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Problem : find the shortest path between two vertices in a graph Source : the starting point (vertex) Single-source shortest path method : algorithm to find the shortest path to all vertices in a graph running out GraphsAlgorithms and Data Structures I181

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Walk a graph: choose an initial vertex as the source visit all vertices starting from the source Graph walk methods: depth-first search breadth-first search Graph walkAlgorithms and Data Structures I182

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Depth-first search Backtrack algorithm It goes as far as it can without revisiting any vertex, then backtracks Algorithms and Data Structures I183 source Graph walk

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Breadth-first search Like an explosion in a mine The shockwave reaches the adjacent vertices first, and starts over from them Algorithms and Data Structures I184Graph walk

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The breadth-first search is not only simpler to implement but it is also the basis for several important graph algorithms (e.g. Dijkstra) Notation in the following pseudocode: A is the adjacency-matrix of the graph s is the source D is an array containing the distances from the source P is an array containing the predecessor along a path Q is the queue containing the unprocessed vertices already reached Algorithms and Data Structures I185Graph walk

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BreadthFirstSearch( A,s,D,P ) 1 for i 1 to A. CountRows 2 do P [ i ] 0 3 D [ i ] 4 D [ s ] 0 5 Q.Enqueue ( s ) 6 repeat 7 v Q.Dequeue 8 for j 1 to A. CountColumns 9 doif A [ v,j ] > 0 and D [ j ] = 10 then D [ j ] D [ v ] + 1 11 P [ j ] v 12 Q.Enqueue ( j ) 13 until Q.IsEmpty Algorithms and Data Structures I186Graph walk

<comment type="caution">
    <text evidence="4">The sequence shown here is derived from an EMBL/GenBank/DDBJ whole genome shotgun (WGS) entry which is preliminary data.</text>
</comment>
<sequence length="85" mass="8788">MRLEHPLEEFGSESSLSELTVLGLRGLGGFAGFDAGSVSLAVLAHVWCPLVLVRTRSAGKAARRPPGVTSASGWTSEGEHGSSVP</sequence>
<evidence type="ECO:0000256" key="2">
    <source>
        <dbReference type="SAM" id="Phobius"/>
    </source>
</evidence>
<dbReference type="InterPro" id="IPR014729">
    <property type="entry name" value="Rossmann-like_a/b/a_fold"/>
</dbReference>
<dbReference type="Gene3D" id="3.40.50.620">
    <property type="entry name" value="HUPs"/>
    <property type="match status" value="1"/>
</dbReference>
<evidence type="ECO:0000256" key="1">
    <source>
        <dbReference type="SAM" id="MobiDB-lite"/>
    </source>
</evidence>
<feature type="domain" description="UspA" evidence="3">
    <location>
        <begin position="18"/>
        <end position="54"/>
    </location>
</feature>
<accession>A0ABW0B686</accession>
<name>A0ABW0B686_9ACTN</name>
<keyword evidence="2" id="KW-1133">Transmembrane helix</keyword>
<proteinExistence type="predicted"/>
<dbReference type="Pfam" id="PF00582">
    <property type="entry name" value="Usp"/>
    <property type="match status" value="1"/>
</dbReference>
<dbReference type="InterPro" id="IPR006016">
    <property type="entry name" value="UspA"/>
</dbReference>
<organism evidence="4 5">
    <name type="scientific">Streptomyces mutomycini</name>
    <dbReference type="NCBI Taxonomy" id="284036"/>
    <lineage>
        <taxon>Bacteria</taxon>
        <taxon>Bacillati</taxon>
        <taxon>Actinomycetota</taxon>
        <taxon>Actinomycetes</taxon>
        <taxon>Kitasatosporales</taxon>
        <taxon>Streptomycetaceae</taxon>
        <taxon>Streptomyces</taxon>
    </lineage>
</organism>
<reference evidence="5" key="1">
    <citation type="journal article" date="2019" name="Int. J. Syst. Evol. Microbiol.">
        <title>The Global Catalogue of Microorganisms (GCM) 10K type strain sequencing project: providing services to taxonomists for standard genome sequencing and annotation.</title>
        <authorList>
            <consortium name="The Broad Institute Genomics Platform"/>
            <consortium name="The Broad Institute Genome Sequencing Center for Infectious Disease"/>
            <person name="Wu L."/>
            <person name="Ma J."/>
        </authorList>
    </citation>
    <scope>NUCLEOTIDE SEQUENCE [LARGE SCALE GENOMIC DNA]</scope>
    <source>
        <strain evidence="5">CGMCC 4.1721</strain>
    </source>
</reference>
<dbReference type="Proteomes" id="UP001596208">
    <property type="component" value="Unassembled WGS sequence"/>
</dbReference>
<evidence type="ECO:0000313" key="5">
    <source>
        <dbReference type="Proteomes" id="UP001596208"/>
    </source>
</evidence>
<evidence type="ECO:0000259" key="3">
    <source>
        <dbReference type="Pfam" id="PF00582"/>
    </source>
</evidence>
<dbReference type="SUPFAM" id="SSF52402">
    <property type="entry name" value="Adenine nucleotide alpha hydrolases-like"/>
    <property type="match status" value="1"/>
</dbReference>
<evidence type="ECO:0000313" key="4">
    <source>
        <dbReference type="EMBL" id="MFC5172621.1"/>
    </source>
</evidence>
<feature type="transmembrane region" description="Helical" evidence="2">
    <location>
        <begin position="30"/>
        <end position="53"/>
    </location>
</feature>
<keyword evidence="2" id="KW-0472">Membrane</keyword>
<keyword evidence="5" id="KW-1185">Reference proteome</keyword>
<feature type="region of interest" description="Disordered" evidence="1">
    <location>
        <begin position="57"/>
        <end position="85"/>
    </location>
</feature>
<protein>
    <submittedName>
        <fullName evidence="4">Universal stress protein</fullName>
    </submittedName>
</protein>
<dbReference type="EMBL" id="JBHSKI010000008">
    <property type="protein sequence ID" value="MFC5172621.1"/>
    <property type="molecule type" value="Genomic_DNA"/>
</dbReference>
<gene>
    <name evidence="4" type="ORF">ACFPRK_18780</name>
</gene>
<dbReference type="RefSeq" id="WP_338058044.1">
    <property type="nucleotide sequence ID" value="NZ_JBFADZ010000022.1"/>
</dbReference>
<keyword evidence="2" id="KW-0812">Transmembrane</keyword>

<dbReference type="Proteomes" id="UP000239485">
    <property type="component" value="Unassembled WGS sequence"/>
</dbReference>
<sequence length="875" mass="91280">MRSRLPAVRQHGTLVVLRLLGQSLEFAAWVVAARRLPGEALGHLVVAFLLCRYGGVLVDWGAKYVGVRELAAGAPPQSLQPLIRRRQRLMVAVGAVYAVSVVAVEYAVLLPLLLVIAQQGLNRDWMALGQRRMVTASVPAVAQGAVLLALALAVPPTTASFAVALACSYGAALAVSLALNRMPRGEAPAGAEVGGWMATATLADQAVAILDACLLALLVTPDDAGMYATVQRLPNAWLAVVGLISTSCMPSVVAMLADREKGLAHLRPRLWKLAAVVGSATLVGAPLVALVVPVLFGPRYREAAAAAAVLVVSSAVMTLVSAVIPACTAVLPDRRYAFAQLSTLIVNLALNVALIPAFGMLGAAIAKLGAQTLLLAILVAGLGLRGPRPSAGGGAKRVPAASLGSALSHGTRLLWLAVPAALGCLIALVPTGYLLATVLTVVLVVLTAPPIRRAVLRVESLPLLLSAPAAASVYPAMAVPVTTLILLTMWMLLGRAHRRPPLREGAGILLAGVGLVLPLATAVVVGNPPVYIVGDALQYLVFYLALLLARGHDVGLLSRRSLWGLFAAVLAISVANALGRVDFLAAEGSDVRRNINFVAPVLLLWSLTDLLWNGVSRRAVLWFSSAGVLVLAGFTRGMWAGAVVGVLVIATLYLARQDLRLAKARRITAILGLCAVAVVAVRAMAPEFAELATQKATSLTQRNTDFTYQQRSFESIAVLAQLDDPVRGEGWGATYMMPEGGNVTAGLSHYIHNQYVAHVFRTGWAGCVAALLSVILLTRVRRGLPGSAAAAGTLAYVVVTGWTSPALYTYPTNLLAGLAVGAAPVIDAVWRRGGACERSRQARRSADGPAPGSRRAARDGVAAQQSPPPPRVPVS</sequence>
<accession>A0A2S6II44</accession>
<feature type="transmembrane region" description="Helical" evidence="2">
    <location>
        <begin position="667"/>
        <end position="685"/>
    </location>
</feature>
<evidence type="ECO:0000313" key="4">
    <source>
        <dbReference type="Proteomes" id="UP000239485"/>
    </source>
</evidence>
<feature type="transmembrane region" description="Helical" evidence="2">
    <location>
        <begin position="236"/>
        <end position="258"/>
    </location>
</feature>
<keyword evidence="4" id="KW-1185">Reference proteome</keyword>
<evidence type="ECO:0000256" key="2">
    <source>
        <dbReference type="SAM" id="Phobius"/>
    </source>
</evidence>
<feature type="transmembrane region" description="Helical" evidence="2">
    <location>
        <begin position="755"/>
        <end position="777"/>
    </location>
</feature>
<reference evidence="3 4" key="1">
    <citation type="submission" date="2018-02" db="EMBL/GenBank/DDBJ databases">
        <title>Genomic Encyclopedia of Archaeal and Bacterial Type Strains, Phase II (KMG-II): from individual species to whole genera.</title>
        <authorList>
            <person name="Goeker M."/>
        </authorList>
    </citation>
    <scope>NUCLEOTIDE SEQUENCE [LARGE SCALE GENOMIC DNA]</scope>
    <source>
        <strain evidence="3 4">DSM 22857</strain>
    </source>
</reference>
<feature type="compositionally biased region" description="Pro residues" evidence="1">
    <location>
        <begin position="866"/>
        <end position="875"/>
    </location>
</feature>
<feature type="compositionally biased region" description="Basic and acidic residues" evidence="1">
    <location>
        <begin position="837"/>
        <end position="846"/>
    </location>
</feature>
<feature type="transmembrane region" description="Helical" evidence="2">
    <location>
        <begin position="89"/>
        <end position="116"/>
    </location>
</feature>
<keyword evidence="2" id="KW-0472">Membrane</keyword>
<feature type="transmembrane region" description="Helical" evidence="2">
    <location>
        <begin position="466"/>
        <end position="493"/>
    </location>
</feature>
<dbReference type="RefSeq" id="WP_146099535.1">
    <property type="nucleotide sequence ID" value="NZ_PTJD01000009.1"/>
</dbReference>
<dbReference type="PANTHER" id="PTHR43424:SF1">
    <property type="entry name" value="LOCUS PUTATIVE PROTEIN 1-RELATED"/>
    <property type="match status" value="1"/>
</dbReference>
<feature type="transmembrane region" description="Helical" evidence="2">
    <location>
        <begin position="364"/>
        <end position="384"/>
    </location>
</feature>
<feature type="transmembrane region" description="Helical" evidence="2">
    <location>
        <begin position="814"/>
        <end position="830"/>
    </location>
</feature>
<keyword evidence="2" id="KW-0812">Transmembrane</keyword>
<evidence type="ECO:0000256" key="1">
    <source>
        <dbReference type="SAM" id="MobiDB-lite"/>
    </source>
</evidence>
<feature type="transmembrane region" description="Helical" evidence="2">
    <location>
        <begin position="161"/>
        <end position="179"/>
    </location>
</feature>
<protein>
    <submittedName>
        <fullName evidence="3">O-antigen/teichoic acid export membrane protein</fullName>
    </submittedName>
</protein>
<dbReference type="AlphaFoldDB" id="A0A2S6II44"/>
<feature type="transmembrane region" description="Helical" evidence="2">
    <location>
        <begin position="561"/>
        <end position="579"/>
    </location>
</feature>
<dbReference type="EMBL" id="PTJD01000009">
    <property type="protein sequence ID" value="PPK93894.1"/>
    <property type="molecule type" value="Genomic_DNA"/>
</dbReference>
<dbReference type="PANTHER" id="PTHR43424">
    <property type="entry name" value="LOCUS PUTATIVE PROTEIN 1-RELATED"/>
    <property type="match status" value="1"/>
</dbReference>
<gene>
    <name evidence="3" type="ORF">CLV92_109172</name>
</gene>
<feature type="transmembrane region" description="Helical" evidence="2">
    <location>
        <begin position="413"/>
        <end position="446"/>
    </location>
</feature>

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The D,P pairs are displayed in the figure. Algorithms and Data Structures I187Graph walk 1 4 2 3 5 6 8 9 7 10 0,0 1,4 2,6 3,9 2,6 3,9 D is the shortest distance from the source The shortest paths can be reconstructed using P

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Problem : find the shortest path between two vertices in a weighted graph Idea : extend the breadth-first search for graphs having integer weights: Dijkstras algorithmAlgorithms and Data Structures I188 3 virtual vertices unweighted edges (total weight = 31 = 3)

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Dijkstra( A,s,D,P ) 1 for i 1 to A. CountRows 2 do P [ i ] 0 3 D [ i ] 4 D [ s ] 0 5 for i 1 to A. CountRows 6 do M.Enqueue ( i ) 7 repeat 8 v M.ExtractMinimum 9 for j 1 to A. CountColumns 10 doif A [ v,j ] > 0 11 thenif D [ j ] > D [ v ] + A [ v,j ] 12 then D [ j ] D [ v ] + A [ v,j ] 13 P [ j ] v 14 until M.IsEmpty Algorithms and Data Structures I189Dijkstras algorithm minimum priority queue

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Time complexity of Dikstras algorithm Initialization of D and P : O ( n ) Building a heap for the priority queue: O ( n ) Search: n O (log n + n ) = O ( n (log n + n )) = O ( n 2 ) Grand total: T ( n ) = O ( n 2 ) Algorithms and Data Structures I190Dijkstras algorithm extracting the minimum checking all neighbors number of loop executions

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Briana B. Morrison Adapted from William Collins

Briana B. Morrison Adapted from William Collins